redtailhawkBy Stephanie Rustem, Camp Assistant Director

Camp seems incomplete without kids running across the field or searching for fish in the lake.  On May 21, Camp Director Shaun McKeon and I welcomed 157 Chelsea first graders to Cedar Lake for the day.  Initially, the weather looked gloomy, but the first graders managed to bring along the sun.
As the students filed off the bus, their eyes widened at the sight of a real summer camp and they squealed with excitement in anticipation of the day’s activities.  Shaun gathered the students, their teachers, and chaperones around a stump next to The Lodge and described the six stations through which the students would rotate over the course of the morning: a game of predator-prey tag called “Oh Deer” on the field, a game of outdoor hide-and-seek called “Camouflage” near the Arts and Crafts shed, pond study at the lake, a nature hike along the lake, an animal-habitat matching game, and a Michigan skins and skulls station.  Parent and grandparent chaperones led the activities at each station while Shaun and I toured the stations and provided assistance as needed.
Around noon, we took a sack lunch break on the field.  After lunch, the first graders had the opportunity to “get out their wiggles” by playing a few rounds of “Spiders and Flies”, a predator-prey tag game, led by one of their teachers.  There’s nothing quite like watching 157 children scamper across a giant field while dodging taggers.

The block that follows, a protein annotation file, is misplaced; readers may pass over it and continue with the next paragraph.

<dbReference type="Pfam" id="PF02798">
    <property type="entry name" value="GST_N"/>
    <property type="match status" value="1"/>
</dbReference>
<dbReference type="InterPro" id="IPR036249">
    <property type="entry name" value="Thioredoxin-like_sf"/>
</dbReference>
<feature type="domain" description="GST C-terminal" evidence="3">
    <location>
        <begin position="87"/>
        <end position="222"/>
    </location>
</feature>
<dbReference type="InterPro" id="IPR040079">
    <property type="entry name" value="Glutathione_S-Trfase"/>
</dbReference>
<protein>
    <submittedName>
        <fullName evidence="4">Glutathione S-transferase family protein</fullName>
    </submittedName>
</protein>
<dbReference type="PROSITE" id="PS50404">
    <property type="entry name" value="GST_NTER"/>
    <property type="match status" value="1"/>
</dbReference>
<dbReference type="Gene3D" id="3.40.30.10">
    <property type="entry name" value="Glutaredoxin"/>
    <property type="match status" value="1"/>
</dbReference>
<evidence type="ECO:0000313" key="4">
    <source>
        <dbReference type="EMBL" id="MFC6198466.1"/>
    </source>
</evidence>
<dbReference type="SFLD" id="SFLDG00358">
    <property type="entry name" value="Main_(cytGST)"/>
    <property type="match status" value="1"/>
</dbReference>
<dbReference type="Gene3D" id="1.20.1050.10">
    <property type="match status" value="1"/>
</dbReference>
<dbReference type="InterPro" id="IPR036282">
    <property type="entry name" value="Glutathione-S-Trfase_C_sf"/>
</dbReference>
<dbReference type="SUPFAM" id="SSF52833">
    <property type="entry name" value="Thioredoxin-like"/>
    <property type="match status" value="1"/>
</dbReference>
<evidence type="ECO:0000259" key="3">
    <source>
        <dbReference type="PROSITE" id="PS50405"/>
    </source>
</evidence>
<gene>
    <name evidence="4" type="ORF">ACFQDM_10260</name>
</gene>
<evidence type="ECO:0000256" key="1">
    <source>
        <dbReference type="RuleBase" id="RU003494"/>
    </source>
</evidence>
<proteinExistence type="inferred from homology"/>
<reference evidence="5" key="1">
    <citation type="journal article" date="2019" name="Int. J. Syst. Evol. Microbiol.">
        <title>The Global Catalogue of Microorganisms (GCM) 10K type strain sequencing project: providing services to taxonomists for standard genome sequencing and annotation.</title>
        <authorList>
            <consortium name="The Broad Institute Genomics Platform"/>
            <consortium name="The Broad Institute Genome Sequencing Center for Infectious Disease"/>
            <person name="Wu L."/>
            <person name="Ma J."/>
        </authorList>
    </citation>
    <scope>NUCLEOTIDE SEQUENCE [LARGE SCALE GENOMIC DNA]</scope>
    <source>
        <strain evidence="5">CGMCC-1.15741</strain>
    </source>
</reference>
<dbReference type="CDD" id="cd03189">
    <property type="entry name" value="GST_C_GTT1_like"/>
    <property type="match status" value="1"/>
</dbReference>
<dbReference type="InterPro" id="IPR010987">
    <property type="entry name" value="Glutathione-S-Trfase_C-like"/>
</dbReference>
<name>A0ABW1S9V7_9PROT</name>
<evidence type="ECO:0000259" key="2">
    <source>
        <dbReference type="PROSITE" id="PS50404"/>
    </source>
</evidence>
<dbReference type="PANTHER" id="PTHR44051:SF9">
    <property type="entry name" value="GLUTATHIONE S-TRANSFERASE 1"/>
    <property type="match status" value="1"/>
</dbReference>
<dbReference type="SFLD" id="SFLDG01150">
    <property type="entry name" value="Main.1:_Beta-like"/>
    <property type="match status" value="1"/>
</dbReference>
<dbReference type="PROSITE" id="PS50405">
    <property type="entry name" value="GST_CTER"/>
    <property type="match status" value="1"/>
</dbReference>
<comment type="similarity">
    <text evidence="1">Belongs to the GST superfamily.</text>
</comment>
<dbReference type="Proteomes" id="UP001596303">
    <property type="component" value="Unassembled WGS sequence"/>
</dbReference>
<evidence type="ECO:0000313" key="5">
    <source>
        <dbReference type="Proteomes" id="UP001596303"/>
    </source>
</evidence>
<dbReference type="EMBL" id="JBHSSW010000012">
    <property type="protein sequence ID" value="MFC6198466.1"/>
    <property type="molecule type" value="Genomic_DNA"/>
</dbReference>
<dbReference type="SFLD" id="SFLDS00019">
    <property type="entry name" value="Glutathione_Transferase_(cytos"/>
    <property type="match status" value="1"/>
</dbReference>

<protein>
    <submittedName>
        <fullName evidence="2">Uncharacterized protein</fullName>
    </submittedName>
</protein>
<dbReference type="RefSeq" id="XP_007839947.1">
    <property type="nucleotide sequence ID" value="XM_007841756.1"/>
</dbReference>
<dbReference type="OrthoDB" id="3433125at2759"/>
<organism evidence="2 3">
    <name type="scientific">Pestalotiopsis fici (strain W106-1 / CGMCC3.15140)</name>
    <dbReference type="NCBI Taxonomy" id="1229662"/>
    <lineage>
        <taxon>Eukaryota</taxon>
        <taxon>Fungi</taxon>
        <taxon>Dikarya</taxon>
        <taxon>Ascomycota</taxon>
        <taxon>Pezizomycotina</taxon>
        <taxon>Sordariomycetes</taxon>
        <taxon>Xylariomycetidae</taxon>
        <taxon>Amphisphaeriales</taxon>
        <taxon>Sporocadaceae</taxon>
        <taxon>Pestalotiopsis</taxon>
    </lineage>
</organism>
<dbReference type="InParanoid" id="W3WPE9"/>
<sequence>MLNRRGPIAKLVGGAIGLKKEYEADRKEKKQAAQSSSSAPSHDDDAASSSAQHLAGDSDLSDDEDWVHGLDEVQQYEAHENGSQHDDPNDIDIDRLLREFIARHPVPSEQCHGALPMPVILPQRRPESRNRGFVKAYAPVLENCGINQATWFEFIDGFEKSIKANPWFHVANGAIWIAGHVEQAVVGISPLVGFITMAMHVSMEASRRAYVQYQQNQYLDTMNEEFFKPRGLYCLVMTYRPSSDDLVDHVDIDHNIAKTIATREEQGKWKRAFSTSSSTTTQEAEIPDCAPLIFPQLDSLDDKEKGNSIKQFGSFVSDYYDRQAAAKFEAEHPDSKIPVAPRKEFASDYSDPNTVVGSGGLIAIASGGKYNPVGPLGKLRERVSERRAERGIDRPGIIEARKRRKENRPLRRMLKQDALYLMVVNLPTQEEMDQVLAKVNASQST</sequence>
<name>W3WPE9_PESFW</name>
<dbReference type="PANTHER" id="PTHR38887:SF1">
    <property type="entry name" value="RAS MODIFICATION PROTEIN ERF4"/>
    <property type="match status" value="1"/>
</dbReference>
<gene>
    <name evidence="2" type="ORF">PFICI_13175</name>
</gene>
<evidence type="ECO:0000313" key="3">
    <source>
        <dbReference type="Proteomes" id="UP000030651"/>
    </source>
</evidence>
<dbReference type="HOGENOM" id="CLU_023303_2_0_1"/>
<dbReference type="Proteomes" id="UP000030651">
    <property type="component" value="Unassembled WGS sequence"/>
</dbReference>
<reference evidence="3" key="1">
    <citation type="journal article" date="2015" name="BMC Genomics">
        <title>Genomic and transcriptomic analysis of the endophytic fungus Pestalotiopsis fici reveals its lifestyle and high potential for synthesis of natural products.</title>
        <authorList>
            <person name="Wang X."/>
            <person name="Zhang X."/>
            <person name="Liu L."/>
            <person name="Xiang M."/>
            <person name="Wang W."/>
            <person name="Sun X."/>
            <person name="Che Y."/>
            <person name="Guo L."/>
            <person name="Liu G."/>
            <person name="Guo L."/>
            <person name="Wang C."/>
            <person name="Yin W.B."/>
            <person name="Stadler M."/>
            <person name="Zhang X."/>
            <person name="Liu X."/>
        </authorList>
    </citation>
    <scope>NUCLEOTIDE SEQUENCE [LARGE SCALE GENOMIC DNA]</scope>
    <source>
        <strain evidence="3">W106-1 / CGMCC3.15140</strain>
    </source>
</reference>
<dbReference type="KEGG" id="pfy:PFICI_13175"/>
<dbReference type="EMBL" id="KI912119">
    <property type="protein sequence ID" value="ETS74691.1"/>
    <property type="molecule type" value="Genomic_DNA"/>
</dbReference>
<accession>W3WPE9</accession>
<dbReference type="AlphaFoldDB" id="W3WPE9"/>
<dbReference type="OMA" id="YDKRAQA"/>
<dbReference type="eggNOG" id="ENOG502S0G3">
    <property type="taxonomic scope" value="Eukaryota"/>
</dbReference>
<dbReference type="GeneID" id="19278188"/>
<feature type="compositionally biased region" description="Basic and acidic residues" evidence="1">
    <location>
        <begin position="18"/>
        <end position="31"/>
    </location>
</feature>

For the last two hours of their visit, David Clipner, Wildlife Curator and Chief Naturalist of the Leslie Science and Nature Center, introduced the first graders to three birds of prey: an American kestrel, red-tailed hawk, and barred owl.  He told the students about the physiological differences between the birds, talked about bird of prey survival skills, and allowed them to touch different feathers.  The highlight of David’s presentation was a demonstration of the red-tailed hawk’s flying capabilities.  He asked the students to lay on the ground—shoulder to shoulder—and had the hawk fly over them from a perch across the field.


We would like to thank David for sharing his expertise on birds of prey with us!
At the end of the day, we were sad to see the first graders go, but had a fantastic, fun-filled day in the great outdoors.  We are extremely grateful for the parents, grandparents, and teachers who helped us throughout the day and gave 157 first graders the opportunity to experience camp.  We hope to see them back at camp as summer campers in the future!

1 Comment

  1. Sophia Hayes on May 8, 2018 at 7:01 am


    I just wanted to send you a quick email on behalf of some of the children I volunteer with at The Bird Watching Club here in Arizona. We’ve been reviewing some resources on the Internet for a project about Urban Bird Conservation and came across your page – and found it extremely helpful!

    As a thank you, a couple of the kids wanted to send you back another page they found about nest box setup with unused material that they thought you might want to add to your site because it could help you and others as well

    Would you be able to consider adding it for them? I would love to surprise them by showing them it on the site before they finish their project. They would be so excited!
    Just let me know if you are able!

    Thanks again,
    Sophia Hayes

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